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Chipmaker Micron Tech's shares rising on raised outlook, expectations for 2021


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Chipmaker Micron Tech's shares rising on raised outlook, expectations for 2021

Micron Technology Inc. is projecting a strong start to is fiscal 2021 due to a rebound in the market for memory chips, boosting its outlook and share price after a somewhat volatile 2020.

The company's stock is up almost 30% year-to-date as of Dec. 2, during which Micron set a new intraday trading high of $69.39 before pulling back slightly to close at $69.11. That's more than twice the stock's 52-week low of $31.13 set in March.

Analysts say strong demand for the company's NAND and DRAM memory chips used in laptops and smartphones is keeping chip prices stable, and Micron's plan for its next generation of chips will help keep manufacturing costs down. The company on Dec. 1 revised its guidance upward, saying that it now expects revenue for its first quarter of fiscal 2021, which ends Dec. 3, of between $5.7 billion and $5.75 billion, up about 11% year over year. That compares to previous guidance calling for revenue in the $5 billion to $5.4 billion range. The company reported revenue of $5.14 billion in the first fiscal quarter of 2020.

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Micron CEO Sanjay Mehrotra said during a Dec. 1 fireside chat with analysts that notoriously volatile prices for NAND and DRAM chips remained steady due to high demand driven by rising sales of 5G smartphones and continuing strong demand for laptops that have been driven by the pandemic-inspired remote-work/remote-learning markets.

NAND chips provide the flash-memory storage in thumb drives and solid-state drives that are replacing hard disk drives in many computers because the newer drives improve performance and use less battery power. DRAM memory chips are faster than NAND, but lose all the data they store when they lose power. DRAM chips are most often used to provide the random-access memory (RAM) used in PCs and other devices.

Analysts are optimistic about a product road map Micron laid out in a Nov. 30 briefing, especially the 1-alpha version of Micron's core DRAM chip, which the company said provides 40% more memory for its size than Micron's current 1Z design with a 15% improvement in power efficiency.

The 1-Alpha design will likely begin ramping up toward volume production during the first half of 2021, which will reduce manufacturing costs at the high end of Micron's product range, but not enough to offset the increase in volume Micron expects from low-end memory chips aimed at the mobile market, according to a Dec. 1 note from Raymond James analyst Chris Caso.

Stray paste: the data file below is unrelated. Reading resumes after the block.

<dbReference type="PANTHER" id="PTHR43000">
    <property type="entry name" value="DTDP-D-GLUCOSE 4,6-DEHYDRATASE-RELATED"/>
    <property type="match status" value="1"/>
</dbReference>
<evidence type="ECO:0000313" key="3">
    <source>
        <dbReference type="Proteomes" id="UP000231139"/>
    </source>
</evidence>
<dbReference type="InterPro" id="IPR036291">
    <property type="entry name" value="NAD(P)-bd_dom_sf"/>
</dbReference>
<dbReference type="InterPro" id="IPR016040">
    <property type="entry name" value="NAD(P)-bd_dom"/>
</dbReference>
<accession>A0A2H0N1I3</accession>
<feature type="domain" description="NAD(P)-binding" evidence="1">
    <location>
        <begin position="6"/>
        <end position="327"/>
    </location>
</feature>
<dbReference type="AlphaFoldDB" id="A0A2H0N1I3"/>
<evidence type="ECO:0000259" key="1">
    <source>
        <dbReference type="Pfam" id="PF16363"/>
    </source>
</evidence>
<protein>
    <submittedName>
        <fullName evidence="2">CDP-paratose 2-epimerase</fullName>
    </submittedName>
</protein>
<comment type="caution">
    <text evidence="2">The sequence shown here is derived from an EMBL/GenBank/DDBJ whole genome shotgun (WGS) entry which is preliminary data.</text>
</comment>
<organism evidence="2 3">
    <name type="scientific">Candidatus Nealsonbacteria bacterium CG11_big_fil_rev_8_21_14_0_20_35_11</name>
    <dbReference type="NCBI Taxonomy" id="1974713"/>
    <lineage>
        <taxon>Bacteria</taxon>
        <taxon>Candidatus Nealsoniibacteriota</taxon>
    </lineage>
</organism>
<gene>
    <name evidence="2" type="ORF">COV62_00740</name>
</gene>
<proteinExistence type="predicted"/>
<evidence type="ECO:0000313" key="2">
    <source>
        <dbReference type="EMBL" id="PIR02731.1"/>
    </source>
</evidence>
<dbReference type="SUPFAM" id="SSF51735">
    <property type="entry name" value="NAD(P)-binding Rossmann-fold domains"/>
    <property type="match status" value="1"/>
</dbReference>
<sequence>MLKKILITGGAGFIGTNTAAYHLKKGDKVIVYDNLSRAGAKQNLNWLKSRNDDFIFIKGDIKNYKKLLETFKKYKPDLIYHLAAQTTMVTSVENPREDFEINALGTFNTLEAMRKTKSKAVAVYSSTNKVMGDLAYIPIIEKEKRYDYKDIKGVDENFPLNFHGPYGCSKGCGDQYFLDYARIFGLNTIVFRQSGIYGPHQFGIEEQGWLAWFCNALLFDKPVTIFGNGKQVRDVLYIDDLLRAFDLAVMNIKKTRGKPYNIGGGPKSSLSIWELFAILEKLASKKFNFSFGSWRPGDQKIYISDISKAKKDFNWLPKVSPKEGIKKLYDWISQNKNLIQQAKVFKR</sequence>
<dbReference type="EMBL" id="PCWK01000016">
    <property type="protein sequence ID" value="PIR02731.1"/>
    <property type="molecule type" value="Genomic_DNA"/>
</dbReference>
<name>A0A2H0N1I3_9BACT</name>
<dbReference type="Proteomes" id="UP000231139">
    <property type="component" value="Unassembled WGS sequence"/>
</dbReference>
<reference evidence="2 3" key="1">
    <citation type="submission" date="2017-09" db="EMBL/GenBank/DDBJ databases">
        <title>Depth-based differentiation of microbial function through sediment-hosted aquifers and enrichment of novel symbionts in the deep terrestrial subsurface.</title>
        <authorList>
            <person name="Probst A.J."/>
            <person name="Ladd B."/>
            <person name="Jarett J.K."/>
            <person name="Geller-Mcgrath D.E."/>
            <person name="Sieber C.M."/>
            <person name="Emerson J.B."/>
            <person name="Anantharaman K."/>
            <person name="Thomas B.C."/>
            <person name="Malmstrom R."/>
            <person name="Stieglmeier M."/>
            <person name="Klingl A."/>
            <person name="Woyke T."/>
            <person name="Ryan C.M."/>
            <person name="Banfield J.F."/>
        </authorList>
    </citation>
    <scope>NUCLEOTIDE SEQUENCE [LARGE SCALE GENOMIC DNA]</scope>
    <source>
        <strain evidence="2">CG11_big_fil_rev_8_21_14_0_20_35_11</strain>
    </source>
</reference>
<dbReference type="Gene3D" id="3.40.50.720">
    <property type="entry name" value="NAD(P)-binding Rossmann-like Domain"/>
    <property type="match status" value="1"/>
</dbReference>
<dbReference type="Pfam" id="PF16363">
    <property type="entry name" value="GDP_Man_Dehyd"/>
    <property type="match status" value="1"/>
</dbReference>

NAND and DRAM prices become volatile when memory providers overspend on manufacturing capacity, but both markets have been relatively balanced during the past year or two, according to Brian Matas, vice president at semiconductor-sales market research firm IC Insights.

Micron's advanced chip designs and ability to develop cost-effective manufacturing processes have kept it near the front of a highly competitive pack, Matas said. Its designs have allowed it to focus on higher-margin products including premium NAND chips and its ability to build sales and increase performance while reducing the cost of the high-performance 3D Xpoint special-purpose flash-memory chip Micron designed with Intel Corp., he said.

"Micron was banned from selling DRAM to Huawei Technologies Co. Ltd. due to trade restrictions in September, which didn't help their DRAM sales. But in their earnings calls they sound pretty confident about making that up," Matas said.

Mehrotra said Micron expects to make up the volume of sales it lost from Huawei by the end of the second quarter of fiscal 2021, but the company will be conservative in capital spending especially in expanding the capacity of NAND production, out of concern for oversupply-driven price penalties.

Mehrotra said during an analyst conference Dec. 1 that it expects DRAM sales and pricing to stabilize due to strong demand for 5G smartphones and data-center equipment, in addition to the positive economic benefit of the gradual global recovery from the pandemic during 2021.

"I think during calendar year '21, as global economies grow past the pandemic, the need for more memory and storage will continue to broaden as well," Mehrotra said. "And I believe that even enterprise, which today is weak, once we get post-pandemic, I believe that during calendar year '21, enterprise sector as well will start improving."